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Radiation Safety
The safety of patients is of the utmost importance to
Fox Chase's Department of Radiation Oncology

Confronting Cancer Today
Dr. Eric Horwitz discusses cancer treatment on the NBC
Today Show, June 12, 2009

More Information
The American Society for Radiation Oncology has a useful website (www.rtanswers.org) that offers information and guidance for patients undergoing radiation therapy, as does The National Cancer Institute and the National Comprehensive Cancer Network.

A recent series of articles in the New York Times highlighted problems patients face when radiation treatment does not follow proper safety guidelines. This has raised questions for many patients across the country, including those visiting Fox Chase Cancer Center.

Unlike the hospitals cited in the Times's January 2010 series, Fox Chase Cancer Center has been consistently recognized as one of the best NCI centers in the country for radiation therapy and safety standards. In fact, Fox Chase experts, such as Dr. Eric Horwitz, are frequently consulted on safety issues at other institutions.

Radiation therapy is safe and effective more than 99.99 percent of the time.

The medical tragedies resulting from lack of adequate safety protocols must be addressed, but they should also be put into perspective. In its research, the New York Times identified 621 radiation therapy errors over eight years in New York.  With more than 500,000 New Yorkers being treated during that period, receiving more than 13.6 million individual sessions of radiation, errors occurred only .0046 percent of the time. 

What patients need is the right information to carry on an informed conversation with their physicians. The key for patients is to select an institution that has multiple layers of thoughtful checks and balances in place to assure that the proper radiation is delivered as prescribed, and to prevent occasional errors wherever possible.

The safety of patients is of the utmost importance to Fox Chase

Fox Chase's team of highly trained medical professionals, who are responsible for delivering radiation therapy, works hard to ensure patients' safety. This team includes a radiation oncologist, medical physicist, accelerator engineer, dosimetrist, radiation therapist, and radiation oncology nurse. There are rigid quality assurance regulations in place for hospitals and physicians at both the state and federal levels to which Fox Chase adheres fully.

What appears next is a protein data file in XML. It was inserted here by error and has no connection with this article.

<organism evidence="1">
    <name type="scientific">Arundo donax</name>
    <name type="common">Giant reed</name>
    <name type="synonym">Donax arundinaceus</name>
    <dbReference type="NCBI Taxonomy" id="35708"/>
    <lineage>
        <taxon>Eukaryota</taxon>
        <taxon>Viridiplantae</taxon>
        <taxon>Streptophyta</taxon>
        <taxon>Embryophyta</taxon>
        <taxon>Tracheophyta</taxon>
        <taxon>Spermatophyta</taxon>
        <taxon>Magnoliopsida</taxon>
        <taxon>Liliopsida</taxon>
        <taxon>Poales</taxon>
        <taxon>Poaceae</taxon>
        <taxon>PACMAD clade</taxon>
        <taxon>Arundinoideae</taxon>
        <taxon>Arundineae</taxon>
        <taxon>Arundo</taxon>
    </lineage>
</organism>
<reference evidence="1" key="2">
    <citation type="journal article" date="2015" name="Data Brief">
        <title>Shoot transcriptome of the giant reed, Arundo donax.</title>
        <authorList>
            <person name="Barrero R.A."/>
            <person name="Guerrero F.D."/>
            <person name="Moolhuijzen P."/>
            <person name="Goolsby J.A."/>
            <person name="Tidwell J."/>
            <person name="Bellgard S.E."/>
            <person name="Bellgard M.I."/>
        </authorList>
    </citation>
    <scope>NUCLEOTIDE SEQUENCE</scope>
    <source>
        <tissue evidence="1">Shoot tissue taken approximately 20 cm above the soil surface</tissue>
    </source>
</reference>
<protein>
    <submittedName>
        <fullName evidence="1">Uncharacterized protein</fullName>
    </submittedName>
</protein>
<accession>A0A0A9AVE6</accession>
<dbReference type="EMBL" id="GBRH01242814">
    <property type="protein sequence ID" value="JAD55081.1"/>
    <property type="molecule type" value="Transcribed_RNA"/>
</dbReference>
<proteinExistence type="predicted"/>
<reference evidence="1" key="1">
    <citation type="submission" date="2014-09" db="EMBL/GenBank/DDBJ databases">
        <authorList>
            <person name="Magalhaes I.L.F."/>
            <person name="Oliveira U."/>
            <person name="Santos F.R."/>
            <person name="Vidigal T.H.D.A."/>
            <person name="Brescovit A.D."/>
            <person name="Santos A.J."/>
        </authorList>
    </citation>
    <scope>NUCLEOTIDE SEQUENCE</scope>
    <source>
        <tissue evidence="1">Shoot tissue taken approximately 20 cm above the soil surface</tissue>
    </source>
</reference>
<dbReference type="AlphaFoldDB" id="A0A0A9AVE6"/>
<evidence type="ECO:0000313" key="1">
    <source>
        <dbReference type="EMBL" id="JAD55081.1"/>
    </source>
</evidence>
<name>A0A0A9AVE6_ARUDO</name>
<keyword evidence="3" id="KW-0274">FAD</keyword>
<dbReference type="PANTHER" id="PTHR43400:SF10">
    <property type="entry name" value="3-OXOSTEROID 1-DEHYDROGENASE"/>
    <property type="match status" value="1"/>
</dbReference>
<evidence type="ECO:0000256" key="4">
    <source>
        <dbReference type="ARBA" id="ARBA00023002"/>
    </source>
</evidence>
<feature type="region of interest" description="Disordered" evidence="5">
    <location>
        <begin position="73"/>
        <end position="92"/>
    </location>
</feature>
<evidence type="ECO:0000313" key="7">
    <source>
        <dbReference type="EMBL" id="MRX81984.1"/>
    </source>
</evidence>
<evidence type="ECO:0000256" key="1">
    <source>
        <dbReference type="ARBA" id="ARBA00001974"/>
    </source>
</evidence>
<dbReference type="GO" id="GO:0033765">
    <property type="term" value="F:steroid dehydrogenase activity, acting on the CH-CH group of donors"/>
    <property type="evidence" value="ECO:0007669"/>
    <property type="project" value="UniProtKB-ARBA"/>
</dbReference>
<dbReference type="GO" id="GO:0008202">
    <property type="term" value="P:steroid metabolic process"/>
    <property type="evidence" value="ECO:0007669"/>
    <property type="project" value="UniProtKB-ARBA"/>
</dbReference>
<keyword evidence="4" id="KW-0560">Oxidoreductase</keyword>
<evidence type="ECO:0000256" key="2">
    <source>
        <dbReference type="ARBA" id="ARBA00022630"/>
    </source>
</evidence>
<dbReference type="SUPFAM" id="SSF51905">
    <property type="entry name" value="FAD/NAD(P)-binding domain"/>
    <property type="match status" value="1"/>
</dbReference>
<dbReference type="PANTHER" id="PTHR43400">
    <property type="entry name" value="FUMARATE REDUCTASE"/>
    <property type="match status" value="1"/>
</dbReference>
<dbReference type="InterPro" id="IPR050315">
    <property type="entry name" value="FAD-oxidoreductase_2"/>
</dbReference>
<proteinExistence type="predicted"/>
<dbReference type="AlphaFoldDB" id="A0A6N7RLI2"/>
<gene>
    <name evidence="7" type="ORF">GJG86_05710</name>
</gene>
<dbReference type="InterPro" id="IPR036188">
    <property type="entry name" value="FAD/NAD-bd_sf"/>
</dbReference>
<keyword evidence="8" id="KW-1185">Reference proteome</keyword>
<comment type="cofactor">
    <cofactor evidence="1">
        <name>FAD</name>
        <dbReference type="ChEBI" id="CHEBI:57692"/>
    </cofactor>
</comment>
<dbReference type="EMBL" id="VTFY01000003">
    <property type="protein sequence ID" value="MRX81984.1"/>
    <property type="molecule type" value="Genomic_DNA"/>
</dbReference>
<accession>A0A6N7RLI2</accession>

Fox Chase has a large active Radiation Safety Committee which oversees both our linear accelerators and brachytherapy program. Several of our physicists are regularly invited to teach courses on IMRT and IGRT at the annual American Society of Radiation Oncology (ASTRO) and American Association of Physicists in Medicine (AAPM) meetings. The Pennsylvania Department of Environmental Protection, which oversees the safe use of linear accelerators, has even sent one of their inspectors to Fox Chase for training.

Asking the Right Questions, Getting Solid Answers

When choosing a radiation therapy team, patients can make an informed decision by asking the right questions that will make clear the level of safety precautions. Some may be more technical than others.

  • What does the institution do to make sure a patient receives the proper treatment? 
    Fox Chase Cancer Center has a team of highly trained, board-certified radiation oncologists leading treatment, following some of the most rigid, thorough safety guidelines in the medical community. (See above)
  • Before administering therapy, does the team radiate a “phantom” with radiation detectors inside to make sure the delivery plan matches the radiation delivered by the machine?
    Fox Chase Cancer Center has treated more than 4600 patients with IMRT over the past 10 years and performs IMRT QA on every patient, which is not required by the state or federal governments.
  • Does the team perform daily image guidance for IMRT and other sophisticated treatments to check the proper position before treatment and take pictures of what was delivered?
    The Radiation Oncology team performs daily image guidance for IMRT and other sophisticated treatments, which check the proper position before the patient receives his or her daily treatment. This includes several different technologies including ultrasound, real-time tracking with radiofrequency beacons, conebeam CT and CT on Rails, and implanted fiducial markers depending upon the treatment site.
  • Is there more than one radiation therapists working the machine so that no one is treating a patient alone?  
    Yes. There are always multiple radiation therapists on each machine so no one is treating alone.
  • Are there full-time engineers and IT staff on site to assure that the equipment is functioning correctly on a daily basis? 
    In addition to employing full-time engineers and IT staff on site to assure that the radiation equipment is functioning properly, Fox Chase has one of the largest medical physics groups in the country, with internationally recognized expertise in IMRT, stereotactic radiosurgery and radiotherapy (SRS/SRT), and Monte Carlo calculations. This ensures we perform measurement-based treatment plan/beam delivery validation.

In the case of a radiation oncology department, as with other areas of medicine, years of experience, patient volume, and size of the department are relevant factors and can give patients peace of mind.

For more information about radiation oncology at Fox Chase Cancer Center or to make an appointment, call 1-888-FOX CHASE (1-888-369-2427).